Since the war in Syria began, refugees have fled to nearby countries and struggle to make a living by any means possible. For one group of men, that means performing on the streets - photo by Recai Kömür
When Khaled Al-Halaby started performing on the streets, he would hide behind his accordion, look down and make sure no one saw him. Music is usually played with pride and excitement on the streets of Istanbul, but for Al-Halaby and Basel Khalil, a guitarist, it was a source of embarrassment that only added insult to injury.
Al-Halaby, 43, and Khalil, 51, are part of a street band that plays in Taksim on İstiklal Avenue – the avenue that never sleeps. Playing on the streets never had to be an option for the former music instructors in the past, but as Syrian refugees, it was their only choice to survive.
"I couldn't find any work here in Istanbul," Al-Halaby said, adding, "Here, Syrian music doesn't have an industry, and with the high living expenses, I needed to do something – anything."
With a fixed salary in Syria, he lived a comfortable life, but the situation took a 180-degree turn when he came to Turkey. "Here, during the day I don't work, I don't live."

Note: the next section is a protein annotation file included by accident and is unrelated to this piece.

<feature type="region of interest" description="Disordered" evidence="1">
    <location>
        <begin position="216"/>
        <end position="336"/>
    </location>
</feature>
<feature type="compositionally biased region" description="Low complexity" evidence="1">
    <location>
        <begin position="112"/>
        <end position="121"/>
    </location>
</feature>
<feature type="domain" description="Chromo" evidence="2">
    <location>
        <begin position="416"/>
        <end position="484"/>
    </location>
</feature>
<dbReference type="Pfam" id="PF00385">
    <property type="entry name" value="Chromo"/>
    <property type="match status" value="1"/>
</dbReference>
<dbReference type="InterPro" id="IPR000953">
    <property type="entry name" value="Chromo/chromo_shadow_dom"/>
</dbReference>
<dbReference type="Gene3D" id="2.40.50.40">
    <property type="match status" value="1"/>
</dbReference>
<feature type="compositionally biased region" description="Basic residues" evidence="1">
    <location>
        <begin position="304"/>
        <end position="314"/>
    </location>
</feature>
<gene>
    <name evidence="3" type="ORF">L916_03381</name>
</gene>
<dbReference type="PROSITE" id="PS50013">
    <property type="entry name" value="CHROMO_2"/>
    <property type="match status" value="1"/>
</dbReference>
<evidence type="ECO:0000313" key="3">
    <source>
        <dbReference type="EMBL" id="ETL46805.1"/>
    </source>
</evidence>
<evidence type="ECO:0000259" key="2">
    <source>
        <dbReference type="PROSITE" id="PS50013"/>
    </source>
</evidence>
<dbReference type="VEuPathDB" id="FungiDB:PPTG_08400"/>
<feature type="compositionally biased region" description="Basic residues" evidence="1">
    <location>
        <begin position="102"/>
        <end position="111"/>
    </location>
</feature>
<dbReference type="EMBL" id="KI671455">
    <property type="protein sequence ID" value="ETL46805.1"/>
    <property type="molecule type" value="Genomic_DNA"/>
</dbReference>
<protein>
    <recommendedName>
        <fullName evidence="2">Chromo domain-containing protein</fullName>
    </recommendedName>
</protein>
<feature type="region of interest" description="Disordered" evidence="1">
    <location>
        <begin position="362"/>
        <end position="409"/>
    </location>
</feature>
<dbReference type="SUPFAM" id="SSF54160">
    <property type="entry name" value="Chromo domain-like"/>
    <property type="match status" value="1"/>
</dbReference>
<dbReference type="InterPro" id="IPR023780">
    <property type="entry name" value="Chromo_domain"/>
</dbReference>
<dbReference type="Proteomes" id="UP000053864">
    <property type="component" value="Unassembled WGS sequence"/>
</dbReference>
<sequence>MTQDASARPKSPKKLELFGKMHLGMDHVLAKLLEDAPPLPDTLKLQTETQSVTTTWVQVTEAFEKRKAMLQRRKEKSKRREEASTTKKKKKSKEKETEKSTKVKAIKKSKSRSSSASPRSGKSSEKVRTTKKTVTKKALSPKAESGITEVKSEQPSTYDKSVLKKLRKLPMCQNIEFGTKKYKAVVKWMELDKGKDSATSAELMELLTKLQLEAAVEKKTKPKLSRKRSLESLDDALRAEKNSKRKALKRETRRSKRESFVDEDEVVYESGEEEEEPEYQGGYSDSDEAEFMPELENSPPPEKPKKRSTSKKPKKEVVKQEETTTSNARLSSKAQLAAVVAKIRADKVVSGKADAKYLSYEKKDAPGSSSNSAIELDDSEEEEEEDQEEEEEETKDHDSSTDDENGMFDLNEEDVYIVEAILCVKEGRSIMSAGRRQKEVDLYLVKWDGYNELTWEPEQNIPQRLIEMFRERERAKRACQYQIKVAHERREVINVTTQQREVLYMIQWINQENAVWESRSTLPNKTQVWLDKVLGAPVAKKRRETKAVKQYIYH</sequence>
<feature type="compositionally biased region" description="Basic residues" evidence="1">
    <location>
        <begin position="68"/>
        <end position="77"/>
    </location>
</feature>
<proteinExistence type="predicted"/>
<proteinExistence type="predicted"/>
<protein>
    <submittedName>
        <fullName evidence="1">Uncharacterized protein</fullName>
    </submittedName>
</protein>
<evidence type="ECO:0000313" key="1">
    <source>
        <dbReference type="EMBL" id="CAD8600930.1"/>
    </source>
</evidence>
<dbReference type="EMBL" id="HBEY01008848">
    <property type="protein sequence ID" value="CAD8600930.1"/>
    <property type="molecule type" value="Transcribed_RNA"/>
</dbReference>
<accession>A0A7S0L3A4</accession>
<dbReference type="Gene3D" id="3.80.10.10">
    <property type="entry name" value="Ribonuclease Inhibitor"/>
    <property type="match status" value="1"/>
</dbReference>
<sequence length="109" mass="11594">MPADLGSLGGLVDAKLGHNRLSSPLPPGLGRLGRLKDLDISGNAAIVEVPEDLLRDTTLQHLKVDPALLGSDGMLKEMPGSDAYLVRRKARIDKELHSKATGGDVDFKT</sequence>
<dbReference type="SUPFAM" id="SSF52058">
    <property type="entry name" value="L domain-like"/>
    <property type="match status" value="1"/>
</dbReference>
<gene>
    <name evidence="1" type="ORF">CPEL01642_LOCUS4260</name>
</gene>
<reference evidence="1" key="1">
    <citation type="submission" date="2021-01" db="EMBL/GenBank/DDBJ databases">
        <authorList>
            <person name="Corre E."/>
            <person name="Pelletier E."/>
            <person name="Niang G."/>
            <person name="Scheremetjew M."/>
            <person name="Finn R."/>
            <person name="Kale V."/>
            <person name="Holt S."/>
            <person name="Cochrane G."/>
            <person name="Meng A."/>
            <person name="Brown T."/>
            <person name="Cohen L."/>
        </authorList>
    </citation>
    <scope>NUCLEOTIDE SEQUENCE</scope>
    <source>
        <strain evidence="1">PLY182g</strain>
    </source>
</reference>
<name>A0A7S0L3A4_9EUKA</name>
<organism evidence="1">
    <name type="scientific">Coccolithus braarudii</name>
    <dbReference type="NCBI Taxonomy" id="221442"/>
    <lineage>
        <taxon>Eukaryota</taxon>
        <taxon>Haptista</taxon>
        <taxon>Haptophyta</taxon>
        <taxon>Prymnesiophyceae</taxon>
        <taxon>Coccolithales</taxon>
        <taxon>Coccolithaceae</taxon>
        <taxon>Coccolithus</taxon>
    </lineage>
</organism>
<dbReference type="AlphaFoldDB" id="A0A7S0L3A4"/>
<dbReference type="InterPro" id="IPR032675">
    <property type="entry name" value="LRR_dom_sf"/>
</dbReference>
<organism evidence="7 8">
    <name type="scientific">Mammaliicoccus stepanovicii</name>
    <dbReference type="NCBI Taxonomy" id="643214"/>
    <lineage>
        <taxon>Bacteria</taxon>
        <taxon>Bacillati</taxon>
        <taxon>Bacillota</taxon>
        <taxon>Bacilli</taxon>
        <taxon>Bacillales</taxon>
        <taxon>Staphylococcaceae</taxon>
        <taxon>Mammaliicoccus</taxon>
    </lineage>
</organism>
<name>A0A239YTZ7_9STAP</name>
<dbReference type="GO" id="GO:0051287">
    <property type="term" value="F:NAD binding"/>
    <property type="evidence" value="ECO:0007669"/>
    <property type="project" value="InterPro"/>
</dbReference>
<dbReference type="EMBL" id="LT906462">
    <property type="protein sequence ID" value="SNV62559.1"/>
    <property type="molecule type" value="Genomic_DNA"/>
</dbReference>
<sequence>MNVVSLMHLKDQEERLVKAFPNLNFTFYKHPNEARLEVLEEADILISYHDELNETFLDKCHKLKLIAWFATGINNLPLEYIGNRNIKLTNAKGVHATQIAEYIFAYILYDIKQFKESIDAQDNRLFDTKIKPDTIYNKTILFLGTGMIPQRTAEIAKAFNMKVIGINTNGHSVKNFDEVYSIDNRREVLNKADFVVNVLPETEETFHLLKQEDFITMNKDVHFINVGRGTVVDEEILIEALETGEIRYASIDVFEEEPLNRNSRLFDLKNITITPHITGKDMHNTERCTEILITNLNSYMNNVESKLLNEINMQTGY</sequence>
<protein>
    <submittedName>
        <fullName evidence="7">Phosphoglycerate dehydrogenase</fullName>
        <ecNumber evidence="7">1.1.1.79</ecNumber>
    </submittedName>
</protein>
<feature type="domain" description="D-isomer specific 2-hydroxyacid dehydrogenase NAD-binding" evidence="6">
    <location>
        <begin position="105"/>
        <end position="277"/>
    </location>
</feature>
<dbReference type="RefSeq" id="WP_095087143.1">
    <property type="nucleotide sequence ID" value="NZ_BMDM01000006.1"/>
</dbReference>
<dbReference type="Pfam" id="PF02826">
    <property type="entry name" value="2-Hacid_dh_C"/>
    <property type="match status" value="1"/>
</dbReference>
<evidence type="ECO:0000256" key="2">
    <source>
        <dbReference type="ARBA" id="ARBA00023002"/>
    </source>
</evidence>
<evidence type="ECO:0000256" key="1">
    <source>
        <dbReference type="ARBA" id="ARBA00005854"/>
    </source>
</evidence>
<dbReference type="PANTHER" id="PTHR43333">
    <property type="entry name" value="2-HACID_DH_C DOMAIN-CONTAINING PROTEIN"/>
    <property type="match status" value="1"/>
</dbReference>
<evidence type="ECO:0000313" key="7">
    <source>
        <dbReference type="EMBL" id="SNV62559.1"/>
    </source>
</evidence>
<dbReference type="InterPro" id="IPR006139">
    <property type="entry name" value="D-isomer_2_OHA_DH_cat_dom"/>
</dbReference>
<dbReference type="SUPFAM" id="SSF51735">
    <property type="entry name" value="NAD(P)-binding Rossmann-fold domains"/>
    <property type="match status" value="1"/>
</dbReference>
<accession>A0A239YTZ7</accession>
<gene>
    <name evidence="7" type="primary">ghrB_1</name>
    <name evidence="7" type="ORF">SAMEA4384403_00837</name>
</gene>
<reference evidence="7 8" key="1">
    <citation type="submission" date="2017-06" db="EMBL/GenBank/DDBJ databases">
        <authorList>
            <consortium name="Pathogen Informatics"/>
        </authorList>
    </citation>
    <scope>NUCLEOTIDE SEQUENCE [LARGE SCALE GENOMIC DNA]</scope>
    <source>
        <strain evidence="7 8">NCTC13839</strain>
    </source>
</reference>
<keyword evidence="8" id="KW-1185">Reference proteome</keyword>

Al-Halaby has taught music for over 15 years and Khalil has taught for over 20 years. Both men have performed in reputable venues with Syrian stars and celebrities. "After all I've done, all of a sudden, I'm on the streets? It was a huge emotional burden for me," Al-Halaby said.
Khalil, a renowned composer in the music industry in Syria, was not able to find a nerve in him that made it okay to play on the streets. For him, music had its prestige; it was only to be played onstage. "As Arabs, the idea of playing on the streets is something that people are ashamed of. It's nothing to be proud of. It's like you're begging for money, so it was very difficult for me," Khalil said.
For Orock Daoud and Mohammed Durgan, the other two musicians that complete the band, playing on the streets was never a humiliating experience. As Daoud is 24 years old and Durgan just two years older, the age difference between them and their elder colleagues may explain the disparity in their mindsets.